Goldman Sachs is in talks with wealthy investors in a quest to raise US$1.5 billion for Facebook, and the deal could take Facebook very close to the line dividing public and private enterprises.
Goldman first teamed up with Russian investment firm Digital Sky Technologies, which has already invested $500 million in Facebook, to pump more money into the social network giant. Goldman reportedly put in $450 million and Digital Sky another $450 million.
Then, Goldman set Facebook’s value at $50 billion and began soliciting money from the wealthier side of its client base. Each would have to put in $2 million a pop.
Now comes the interesting part: Goldman wants to put the monies raised into a special-purpose vehicle and manage the funds on behalf of its clients. The funds won’t be subject to audit and Goldman won’t have them on its books.
SPVs were used by Enron in its financial double-dealings in the late 1980s.
“The whole thing just looks sketchy to me,” Addison Wiggin, the executive publisher of financial publishers Agora Financial told the E-Commerce Times.
Goldman Sachs did not respond to requests for comment by press time.
The Outer Limits
An SPV can be considered a single shareholder even though it consists of several investors, according to the Securities and Exchange Commission’s rules.
Those rules also essentially require a company to publicly list its stock if it has at least 500 holders of that stock on record and its assets exceed $10 million on the last day of its fiscal year.
If the issuer knows that the form of holding securities of record was used to circumvent the provisions of Section 12(g) or 15(d) of the Securities and Exchange Act, the ownership of the stock would devolve to the owner on record.
In other words, if Goldman Sachs knows, or has reason to know, that the SPV was set up to get around the SEC rules, the whole thing goes kablooey.
Scrabbling for a Grip
Prospective investors reportedly won’t have access to the notoriously secretive Facebook’s accounts, although Goldman Sachs, which will manage the SPV, will. In other words, investors won’t know if they’re buying a pig in a poke.
Goldman will have access to Facebook’s accounts but it has $450 million worth of interests bound up with those of Facebook. That’s a cause of worry for some investors.
“It looks to me like that’s typical of what the investment banks have been doing for the past decade, which is trading paper for profits instead of investing in revenue streams,” Agora Financial’s Wiggin remarked.
There are also questions surrounding claims that Facebook made $2 billion in revenues off online ads last year because these can’t be substantiated.
“The $2 billion is speculation,” Barry Schnitt, a Facebook spokesperson, told the E-Commerce Times. “We haven’t disclosed any revenue figures,” he added.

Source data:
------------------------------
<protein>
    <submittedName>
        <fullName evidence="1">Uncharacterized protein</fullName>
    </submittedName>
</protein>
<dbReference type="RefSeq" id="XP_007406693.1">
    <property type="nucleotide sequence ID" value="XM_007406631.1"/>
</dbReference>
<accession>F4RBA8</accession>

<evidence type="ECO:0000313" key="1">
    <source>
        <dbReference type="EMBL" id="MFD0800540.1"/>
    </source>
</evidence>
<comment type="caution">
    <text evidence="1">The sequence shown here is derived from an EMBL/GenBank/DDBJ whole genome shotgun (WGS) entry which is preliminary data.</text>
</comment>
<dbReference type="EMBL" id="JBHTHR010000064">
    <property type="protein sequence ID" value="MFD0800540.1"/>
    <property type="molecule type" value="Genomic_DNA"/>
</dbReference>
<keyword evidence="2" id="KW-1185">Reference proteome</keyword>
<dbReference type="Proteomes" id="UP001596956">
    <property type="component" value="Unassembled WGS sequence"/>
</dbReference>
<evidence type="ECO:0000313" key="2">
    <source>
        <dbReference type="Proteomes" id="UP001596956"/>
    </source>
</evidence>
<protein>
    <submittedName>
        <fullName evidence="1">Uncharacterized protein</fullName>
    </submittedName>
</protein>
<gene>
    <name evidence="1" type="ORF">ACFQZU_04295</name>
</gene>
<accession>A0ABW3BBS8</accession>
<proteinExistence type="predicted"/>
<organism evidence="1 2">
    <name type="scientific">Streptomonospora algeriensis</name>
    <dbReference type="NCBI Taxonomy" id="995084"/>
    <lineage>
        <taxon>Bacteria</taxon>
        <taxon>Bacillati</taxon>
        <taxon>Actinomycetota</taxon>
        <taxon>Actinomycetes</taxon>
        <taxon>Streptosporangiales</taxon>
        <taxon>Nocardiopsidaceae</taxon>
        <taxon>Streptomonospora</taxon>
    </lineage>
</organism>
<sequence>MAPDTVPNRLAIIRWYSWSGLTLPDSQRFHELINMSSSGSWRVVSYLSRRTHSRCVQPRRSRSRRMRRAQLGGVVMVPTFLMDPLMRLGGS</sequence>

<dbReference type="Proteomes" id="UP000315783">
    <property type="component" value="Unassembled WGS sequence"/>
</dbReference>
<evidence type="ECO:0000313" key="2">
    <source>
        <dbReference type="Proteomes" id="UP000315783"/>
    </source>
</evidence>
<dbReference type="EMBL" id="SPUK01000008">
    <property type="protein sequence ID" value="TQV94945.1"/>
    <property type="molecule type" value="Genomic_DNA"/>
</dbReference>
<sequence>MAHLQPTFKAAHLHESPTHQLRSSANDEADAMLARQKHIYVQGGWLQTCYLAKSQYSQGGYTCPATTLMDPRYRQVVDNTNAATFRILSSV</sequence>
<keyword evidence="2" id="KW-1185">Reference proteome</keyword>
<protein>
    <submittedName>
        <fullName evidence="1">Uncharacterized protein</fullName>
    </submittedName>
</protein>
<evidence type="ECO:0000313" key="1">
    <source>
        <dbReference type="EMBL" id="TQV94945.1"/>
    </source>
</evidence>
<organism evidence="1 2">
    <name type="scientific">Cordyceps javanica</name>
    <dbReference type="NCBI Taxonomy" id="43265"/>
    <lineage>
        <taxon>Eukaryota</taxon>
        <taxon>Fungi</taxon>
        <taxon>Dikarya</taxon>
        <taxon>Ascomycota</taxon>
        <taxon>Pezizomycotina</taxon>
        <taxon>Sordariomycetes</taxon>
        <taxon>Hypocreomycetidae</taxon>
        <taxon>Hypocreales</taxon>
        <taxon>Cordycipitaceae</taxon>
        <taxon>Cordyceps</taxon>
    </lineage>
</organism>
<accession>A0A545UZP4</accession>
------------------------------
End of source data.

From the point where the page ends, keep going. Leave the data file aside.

Some investors are also concerned because Facebook, as a private company, doesn’t need to have its accounts audited by an independent third party.
“Somehow, Facebook’s skirted SEC requirements up to this point, and the SEC doesn’t seem to be too interested right now,” Wiggin said.
“We have not confirmed or denied whether we’re launching any investigations,” Kevin Callaghan, an SEC attorney, told the E-Commerce Times when asked whether the commission might be looking into the Goldman-Facebook deal.
“We have not been offering interpretations either, because such things are very dependent on circumstances and facts, and that would make broad statements by us potentially misleading,” Callaghan pointed out.
The Horror! The Horror!
Goldman’s past has also been giving observers concern.
In April of last year, the SEC charged Goldman Sachs and one of its vice presidents, Fabrice Tourre, with fraud in connection to the subprime mortgage crisis.
In essence, the SEC said Goldman structured and marketed a synthetic collateralized debt obligation (CDO) that depended on the performance of subprime residential mortgage-backed securities, then didn’t disclose vital information about the CDO.
That CDO was structured for Paulson & Co., one of the world’s largest hedge funds, which then bet against the mortgage securities, making a bundle when the housing market collapsed.
In July, Goldman paid a record $550 million in fines and agreed to reform its business practices to settle those charges.
However, that doesn’t settle any other past, current or future SEC investigations into Goldman. The case against Tourre is still proceeding, the SEC’s Callaghan said.
With regard to the Facebook deal, Goldman reportedly retains the option to sell up to $75 million worth of its stake to Digital Sky at Facebook’s $50 billion valuation.
“It looks like there’s an easy out for Goldman,” Agora Financial’s Wiggin stated. “Our interest is in keeping our readers away from investing in these kinds of things.”
The Other Side of the Issue
It’s possible that fears about the Goldman Sachs-Facebook deal are misplaced.
“Goldman’s putting its reputation on the line for this,” Rob Enderle, principal analyst at the Enderle Group, told the E-Commerce Times. “It would be liable should there be any misrepresentation, not to mention the possibility of its facing criminal action.”
Wealthy investors who take up Goldman’s offer will probably be safe, Enderle suggested.
“We’re not talking about inexperienced investors who don’t have the resources to hire attorneys if this goes south,” Enderle remarked. “Investors at this level generally got the money they have by knowing how to analyze risk effectively and protecting their assets well. There are Madoff moments, but this doesn’t look like one of them.”